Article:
The Impeachment Conundrum

by Larry Diamondvia The American Interest
Tuesday, November 5, 2019

The Democrats are facing a dilemma: If they defend democratic norms by acting to remove President Trump from office, they risk getting dragged into a polarizing style of politics that works to his political advantage.

Analysis and Commentary

How Should Universities Respond To China’s Growing Presence On Their Campuses?

by Larry Diamondvia China File
Monday, November 4, 2019

Over the last several months, opponents of the ongoing protests in Hong Kong have clashed with protest supporters at universities across the world. In Australia and New Zealand, pro-Beijing students have occasionally shoved, doxed, and threatened peaceful protesters. In some cases, these activities seem to have been directed by Chinese embassies and consulates, while others appear to have been spontaneous actions, undertaken by students from mainland China.

Featured

Combating China’s Influence Operations

by Orville Schell, Larry Diamondvia Project Syndicate
Monday, November 4, 2019

China has lately been infiltrating a wide range of US institutions – from universities and think tanks to the mass media and state and local governments – as well as the Chinese-American community. The only way to stop it is with a strategy of "constructive vigilance."

Interviews

Larry Diamond, "Ill Winds: Saving Democracy From Russian Rage, Chinese Ambition, And American Complacency"

interview with Larry Diamondvia New Books Network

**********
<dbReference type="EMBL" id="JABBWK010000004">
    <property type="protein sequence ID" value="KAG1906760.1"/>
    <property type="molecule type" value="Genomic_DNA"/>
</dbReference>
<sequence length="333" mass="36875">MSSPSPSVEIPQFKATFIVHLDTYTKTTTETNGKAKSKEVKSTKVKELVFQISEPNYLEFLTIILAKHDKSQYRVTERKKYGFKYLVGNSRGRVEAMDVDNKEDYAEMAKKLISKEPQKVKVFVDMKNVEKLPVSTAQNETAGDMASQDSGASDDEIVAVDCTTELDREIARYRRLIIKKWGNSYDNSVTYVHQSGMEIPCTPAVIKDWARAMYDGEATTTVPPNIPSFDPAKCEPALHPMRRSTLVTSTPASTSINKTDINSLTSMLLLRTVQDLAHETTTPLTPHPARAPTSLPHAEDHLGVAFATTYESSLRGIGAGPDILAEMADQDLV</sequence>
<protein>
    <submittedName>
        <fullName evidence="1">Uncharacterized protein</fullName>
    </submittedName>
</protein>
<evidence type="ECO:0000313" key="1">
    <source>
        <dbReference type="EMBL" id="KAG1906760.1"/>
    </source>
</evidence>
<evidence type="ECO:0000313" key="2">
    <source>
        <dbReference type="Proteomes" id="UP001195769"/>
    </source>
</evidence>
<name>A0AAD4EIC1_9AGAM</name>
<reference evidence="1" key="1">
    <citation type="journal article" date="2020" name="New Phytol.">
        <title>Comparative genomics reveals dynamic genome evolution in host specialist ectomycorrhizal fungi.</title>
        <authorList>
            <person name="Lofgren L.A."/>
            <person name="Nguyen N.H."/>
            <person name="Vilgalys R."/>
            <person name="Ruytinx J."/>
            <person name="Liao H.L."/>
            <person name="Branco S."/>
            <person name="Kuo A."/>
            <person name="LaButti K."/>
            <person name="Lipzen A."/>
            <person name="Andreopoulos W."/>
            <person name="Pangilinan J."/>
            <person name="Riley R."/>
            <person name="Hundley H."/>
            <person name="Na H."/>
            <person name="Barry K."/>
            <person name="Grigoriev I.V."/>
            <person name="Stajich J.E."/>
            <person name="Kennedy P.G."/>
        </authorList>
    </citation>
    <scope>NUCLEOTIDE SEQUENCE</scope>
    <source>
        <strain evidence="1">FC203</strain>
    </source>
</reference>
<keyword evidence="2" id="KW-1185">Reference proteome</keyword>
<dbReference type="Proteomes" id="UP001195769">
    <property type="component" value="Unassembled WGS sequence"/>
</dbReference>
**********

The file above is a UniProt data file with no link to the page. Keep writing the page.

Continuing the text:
Monday, October 21, 2019

Hoover Institution fellow Larry Diamond talks about the threat China’s model of authoritarian capitalism poses to liberal democracy in the United States and around the world. Economics drives politics, and it’s easy to admire China’s growth while looking past things like increasing surveillance and lack of respect for norms and the rule of law.

InterviewsPolitics

Larry Diamond: Stanford Researchers Bring Together People With Different Political Views

interview with Larry Diamondvia Here and Now (WBUR)
Thursday, October 17, 2019

Hoover Institution fellow Larry Diamond says the single most important takeaway from their study was after three and a half days of talking about political issues — not politicians or candidates — the percentage of people who thought American democracy was doing “reasonably well” doubled.

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How to Save Democracy

by Larry Diamondvia Hoover Digest
Wednesday, October 9, 2019

A surge of authoritarianism has overwhelmed the “freedom agenda.” Yet even as Russia rages and China seethes, America can, and must, stand up for democracy.

In the News

These 526 Voters Represent All of America. And They Spent a Weekend Together.

featuring Larry Diamondvia The New York Times
Thursday, October 3, 2019

These voters — 526 total, representative of Americans who are registered to vote — were invited to spend a weekend in a resort outside Dallas to prove that there might be a better way to disagree.

In the News

How A Weekend Of Discussing Politics Shifted The Views Of These Americans

featuring Larry Diamondvia CNN
Wednesday, October 2, 2019
If you spent the weekend talking politics and policy with a roomful of people who thought differently from you, how might it change your views of American democracy? According to an experiment called America in One Room, that experience moves Americans toward a rosier view of how American democracy works.
Featured

This Experiment Has Some Great News For Our Democracy

by James Fishkin, Larry Diamondvia The New York Times
Wednesday, October 2, 2019

The idea that our divisions are entrenched and unbridgeable is overstated.

Featured

What I Learned From Listening To Americans Deliberate

by Larry Diamondvia The American Interest
Friday, September 27, 2019
We don’t need a new crisis over presidential abuse of power to reveal how badly polarized and degraded our politics have become. Before Watergate, majorities of the American public trusted the federal government “to do what is right,” and as recently as the early 2000s, you could find at least four in ten Americans expressing that confidence. Over the last decade, that number has hovered at or below 20 percent.